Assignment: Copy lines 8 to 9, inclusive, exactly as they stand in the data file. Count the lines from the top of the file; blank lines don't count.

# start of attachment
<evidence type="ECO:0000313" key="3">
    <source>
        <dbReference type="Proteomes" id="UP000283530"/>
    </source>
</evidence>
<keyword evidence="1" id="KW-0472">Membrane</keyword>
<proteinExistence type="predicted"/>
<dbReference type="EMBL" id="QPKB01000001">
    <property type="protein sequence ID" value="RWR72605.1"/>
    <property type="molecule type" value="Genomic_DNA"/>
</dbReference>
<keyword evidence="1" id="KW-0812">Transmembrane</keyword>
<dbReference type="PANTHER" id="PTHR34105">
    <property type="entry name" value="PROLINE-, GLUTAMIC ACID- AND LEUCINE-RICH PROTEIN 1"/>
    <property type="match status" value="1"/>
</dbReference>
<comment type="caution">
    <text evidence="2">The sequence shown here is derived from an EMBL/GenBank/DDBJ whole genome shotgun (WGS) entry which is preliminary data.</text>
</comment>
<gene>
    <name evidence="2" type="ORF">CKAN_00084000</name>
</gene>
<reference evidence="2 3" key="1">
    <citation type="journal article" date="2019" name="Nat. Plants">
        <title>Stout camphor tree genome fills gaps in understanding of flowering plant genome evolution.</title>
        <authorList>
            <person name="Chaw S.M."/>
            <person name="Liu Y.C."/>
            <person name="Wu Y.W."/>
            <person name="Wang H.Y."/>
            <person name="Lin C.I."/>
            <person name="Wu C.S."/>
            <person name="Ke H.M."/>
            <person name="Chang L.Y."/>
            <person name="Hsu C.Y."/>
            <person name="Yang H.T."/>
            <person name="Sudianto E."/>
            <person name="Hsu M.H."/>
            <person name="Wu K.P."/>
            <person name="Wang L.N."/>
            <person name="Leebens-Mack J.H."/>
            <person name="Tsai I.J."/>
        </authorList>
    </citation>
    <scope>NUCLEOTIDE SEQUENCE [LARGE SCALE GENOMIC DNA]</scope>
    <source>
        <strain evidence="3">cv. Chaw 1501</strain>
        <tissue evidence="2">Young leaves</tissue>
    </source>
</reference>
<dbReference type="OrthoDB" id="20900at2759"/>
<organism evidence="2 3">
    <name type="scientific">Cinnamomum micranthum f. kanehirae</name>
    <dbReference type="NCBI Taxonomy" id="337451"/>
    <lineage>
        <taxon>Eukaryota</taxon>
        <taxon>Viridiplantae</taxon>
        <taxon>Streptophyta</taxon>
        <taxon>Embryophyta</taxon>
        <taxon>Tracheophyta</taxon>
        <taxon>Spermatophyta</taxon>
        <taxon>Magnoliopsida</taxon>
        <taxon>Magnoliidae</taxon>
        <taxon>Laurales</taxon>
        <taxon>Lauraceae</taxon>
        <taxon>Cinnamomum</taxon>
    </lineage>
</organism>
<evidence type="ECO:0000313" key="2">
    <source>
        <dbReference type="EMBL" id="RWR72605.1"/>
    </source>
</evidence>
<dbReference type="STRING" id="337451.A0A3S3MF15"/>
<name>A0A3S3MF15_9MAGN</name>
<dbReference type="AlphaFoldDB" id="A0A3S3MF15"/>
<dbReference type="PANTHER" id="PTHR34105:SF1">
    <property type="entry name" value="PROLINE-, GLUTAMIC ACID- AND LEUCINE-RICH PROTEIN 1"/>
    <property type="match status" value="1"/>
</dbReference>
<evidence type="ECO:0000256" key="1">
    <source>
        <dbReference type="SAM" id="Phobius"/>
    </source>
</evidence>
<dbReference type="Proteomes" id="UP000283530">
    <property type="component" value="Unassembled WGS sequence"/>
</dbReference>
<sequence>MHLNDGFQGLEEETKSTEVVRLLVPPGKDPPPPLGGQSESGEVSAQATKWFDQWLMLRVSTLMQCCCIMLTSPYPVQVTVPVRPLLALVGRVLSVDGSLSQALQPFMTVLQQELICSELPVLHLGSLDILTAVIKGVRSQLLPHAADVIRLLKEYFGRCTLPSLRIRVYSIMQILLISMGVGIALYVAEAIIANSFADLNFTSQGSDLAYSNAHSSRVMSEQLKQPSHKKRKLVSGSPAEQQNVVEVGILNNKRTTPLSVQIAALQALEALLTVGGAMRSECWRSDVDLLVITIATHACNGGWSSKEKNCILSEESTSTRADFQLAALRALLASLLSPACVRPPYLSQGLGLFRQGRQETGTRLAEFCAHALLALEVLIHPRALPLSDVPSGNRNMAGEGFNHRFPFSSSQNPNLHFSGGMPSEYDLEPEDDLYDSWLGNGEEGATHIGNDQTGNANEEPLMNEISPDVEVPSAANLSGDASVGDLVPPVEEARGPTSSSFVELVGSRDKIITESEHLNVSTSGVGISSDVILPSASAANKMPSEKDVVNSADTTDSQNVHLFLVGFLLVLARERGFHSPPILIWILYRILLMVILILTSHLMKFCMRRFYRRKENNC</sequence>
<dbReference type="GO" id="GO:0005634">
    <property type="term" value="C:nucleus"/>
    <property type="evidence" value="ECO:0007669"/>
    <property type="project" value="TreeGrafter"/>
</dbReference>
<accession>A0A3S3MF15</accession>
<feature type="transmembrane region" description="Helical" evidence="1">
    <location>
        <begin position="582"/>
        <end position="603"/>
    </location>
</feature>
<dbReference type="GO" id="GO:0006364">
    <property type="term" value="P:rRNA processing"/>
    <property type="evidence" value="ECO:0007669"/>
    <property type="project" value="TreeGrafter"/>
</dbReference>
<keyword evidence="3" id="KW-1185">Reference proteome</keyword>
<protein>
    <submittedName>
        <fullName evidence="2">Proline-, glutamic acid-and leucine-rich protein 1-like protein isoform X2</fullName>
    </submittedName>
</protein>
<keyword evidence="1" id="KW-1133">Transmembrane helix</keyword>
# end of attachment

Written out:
<dbReference type="EMBL" id="QPKB01000001">
    <property type="protein sequence ID" value="RWR72605.1"/>